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ORIGINAL RESEARCH article

Front. Chem., 09 November 2023
Sec. Theoretical and Computational Chemistry
Volume 11 - 2023 | https://doi.org/10.3389/fchem.2023.1279355

Exploration of violet-to-blue thermally activated delayed fluorescence emitters based on “CH/N” and “H/CN” substitutions at diphenylsulphone acceptor. A DFT study

www.frontiersin.orgAftab Hussain1* www.frontiersin.orgAhmad Irfan2 www.frontiersin.orgFarah Kanwal1* www.frontiersin.orgMuhammad Afzal1 www.frontiersin.orgAijaz Rasool Chaudhry3 www.frontiersin.orgMohamed Hussien2 www.frontiersin.orgMuhammad Arif Ali4
  • 1School of Chemistry, University of the Punjab, Lahore, Pakistan
  • 2Department of Chemistry, College of Science, King Khalid University, Abha, Saudi Arabia
  • 3Department of Physics, College of Science, University of Bisha, Bisha, Saudi Arabia
  • 4Institute of Chemistry, Baghdad Campus, The Islamia University of Bahawalpur, Bahawalpur, Pakistan

The violet-to-blue thermally activated delayed fluorescence (TADF) emitters were created employing several substituents based on 5,5-dimethyl-5,10-dihydropyrido [2,3-b][1,8] naphthyridine-diphenylsulphone (DMDHPN-DPS) called 1a via “CH/N” and “H/CN” substitutions at the diphenylsulphone acceptor (DPS) moiety. The parent compound 1a was selected from our former work after extensive research employing “CH/N” substitution on Dimethyl-acridine (DMAC) donor moiety. There is a little overlap amid the highest occupied molecular orbitals (HOMOs) and lowest un-occupied molecular orbitals (LUMOs) due to the distribution of HOMOs and LUMOs primarily on the DMDHPN donor and the DPS acceptor moieties, respectively. It resulted in a narrower energy gap (∆EST) between the lowest singlet (S1) and triplet (T1) excited state. In nearly all derivatives, the steric hindrance results in a larger torsional angle (85°–98°) between the plane of the DMDHPN and the DPS moieties. The predicted ΔEST values of the compounds with “H/CN” substitution were lower than those of the comparable “CH/N” substituents, demonstrating the superiority of the reversible inter-system crossing (RISC) from the T1 → S1 state. All derivatives have emission wavelengths (λem) in the range of 357–449 nm. The LUMO → HOMO transition energies in the S1 states are lowered by the presence of –CN groups or –N = atoms at the ortho or meta sites of a DPS acceptor unit, causing the λem values to red-shift. Furthermore, the λem showed a greater red-shift as there were more–CN groups or –N = atoms. Three of the derivatives named 1b, 1g, and 1h, emit violet (394 nm, 399 nm, and 398 nm, respectively), while two others, 1f and 1i, emit blue shade (449 nm each) with reasonable emission intensity peak demonstrating that these derivatives are effective violet-to-blue TADF nominees. The lower ΔEST value for derivative 1i (0.01 eV) with λem values of 449 nm make this molecule the finest choice for blue TADF emitter amongst all the studied derivatives. We believe our research might lead to the development of more proficient blue TADF-OLEDs in the future.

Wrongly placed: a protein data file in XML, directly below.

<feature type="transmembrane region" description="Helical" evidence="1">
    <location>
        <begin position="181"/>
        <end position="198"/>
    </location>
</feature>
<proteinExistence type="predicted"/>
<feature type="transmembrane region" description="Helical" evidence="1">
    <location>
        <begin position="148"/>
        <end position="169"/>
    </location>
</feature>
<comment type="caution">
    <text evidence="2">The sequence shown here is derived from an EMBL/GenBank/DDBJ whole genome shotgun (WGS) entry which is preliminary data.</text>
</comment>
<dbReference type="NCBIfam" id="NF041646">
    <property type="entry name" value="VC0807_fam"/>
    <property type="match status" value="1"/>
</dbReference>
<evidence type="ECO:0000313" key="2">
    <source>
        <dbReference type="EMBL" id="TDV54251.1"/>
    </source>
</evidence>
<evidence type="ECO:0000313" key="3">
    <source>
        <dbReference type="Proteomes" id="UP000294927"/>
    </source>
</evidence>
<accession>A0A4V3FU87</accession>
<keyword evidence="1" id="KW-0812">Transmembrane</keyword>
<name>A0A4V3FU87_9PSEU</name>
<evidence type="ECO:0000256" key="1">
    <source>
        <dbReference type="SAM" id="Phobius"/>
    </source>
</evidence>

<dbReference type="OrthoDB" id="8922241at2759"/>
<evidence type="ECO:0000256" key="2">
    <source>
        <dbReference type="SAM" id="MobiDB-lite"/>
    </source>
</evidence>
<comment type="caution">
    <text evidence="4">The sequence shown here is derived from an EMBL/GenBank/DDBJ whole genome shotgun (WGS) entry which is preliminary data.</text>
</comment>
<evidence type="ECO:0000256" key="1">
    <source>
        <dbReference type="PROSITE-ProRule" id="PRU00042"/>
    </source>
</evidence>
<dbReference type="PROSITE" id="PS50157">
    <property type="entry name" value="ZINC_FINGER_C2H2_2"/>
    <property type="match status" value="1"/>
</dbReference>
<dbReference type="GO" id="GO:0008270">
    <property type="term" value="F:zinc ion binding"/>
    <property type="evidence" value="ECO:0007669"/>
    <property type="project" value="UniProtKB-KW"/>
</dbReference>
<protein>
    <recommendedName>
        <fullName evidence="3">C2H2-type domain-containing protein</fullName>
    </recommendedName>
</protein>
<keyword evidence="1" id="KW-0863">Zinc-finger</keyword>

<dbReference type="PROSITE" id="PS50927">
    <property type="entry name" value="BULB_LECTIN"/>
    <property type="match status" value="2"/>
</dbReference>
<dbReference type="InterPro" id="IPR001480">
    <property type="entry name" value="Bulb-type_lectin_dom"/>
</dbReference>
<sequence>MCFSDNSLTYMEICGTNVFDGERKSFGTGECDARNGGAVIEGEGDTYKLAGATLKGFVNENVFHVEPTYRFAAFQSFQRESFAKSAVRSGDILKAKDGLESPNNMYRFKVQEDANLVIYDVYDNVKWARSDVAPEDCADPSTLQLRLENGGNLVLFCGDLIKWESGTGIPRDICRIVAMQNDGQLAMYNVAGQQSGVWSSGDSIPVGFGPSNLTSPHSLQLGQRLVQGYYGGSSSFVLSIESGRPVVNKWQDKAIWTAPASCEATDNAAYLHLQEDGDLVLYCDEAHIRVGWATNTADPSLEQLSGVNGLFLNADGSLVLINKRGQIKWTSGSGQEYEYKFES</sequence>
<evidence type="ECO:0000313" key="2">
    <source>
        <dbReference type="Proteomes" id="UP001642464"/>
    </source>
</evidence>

1 Introduction

Owing to their potential use as solid-state lightening sources and high-resolution flat panel display, organic light-emitting diodes (OLEDs) having multi-layer structures got a lot of interest since Tang and his colleagues initially described them (Tang and VanSlyke, 1987; Adachi et al., 2001; Zhang et al., 2014a; Chan et al., 2018; Liu et al., 2018; Wada et al., 2020). Because traditional fluorescent material can only harvest singlet excitons, OLEDs can only attain an internal quantum efficiency (IQE) of 25% (Shuai et al., 2000; Mehes et al., 2012; Sun et al., 2015). In contrast, noble heavy-metal-based phosphorescent materials may harvest both singlets as well as triplet excitons and hence can achieve an IQE of ≈ 100% through effective spin-orbit coupling interaction (SOC) (Adachi et al., 2001; Deaton et al., 2010; Zhang et al., 2012a; Xu et al., 2021). Noble metal-containing phosphorescent materials are, however, rather expensive and unreliable for blue emission. Therefore, a novel approach for obtaining high photoluminescence is required (Finkenzeller, 2008; Chi and Chou, 2010; Zhang et al., 2014a; Yu et al., 2022).

Adachi’s group, recently, has purported a novel triplet-harvesting mechanism named thermally activated delayed fluorescence (TADF) for highly proficient OLEDs as a workable alternative method with greater singlet yield (Endo et al., 2009; Mehes et al., 2012; Uoyama et al., 2012; Youn Lee et al., 2012; Li et al., 2020). For proficient TADF emitters, a narrower energy gap (∆EST) amid the lowest singlet excited state (S1) and lowest triplet excited state (T1) is essential for reversible inter-system crossing (RISC) from the T1 → S1 state (Berberan-Santos and Garcia, 1996; Wada et al., 2020). The ∆EST is associated with exchange energy (j) between the HOMOs and LUMOs in a molecule (Lu et al., 2015a). A tiny spatial overlap (ρ) amid HOMO-LUMO is believed to be an essential component (Lu et al., 2015b) for obtaining a low ∆EST value, and this is realized by joining the donor (D) and the acceptor (A) fragments in structures via steric hindrance, for instance, bulk, spirojunction, or homoconjugation (Kawasumi et al., 2015; Lu et al., 2016; Liu et al., 2020; Zhang et al., 2022).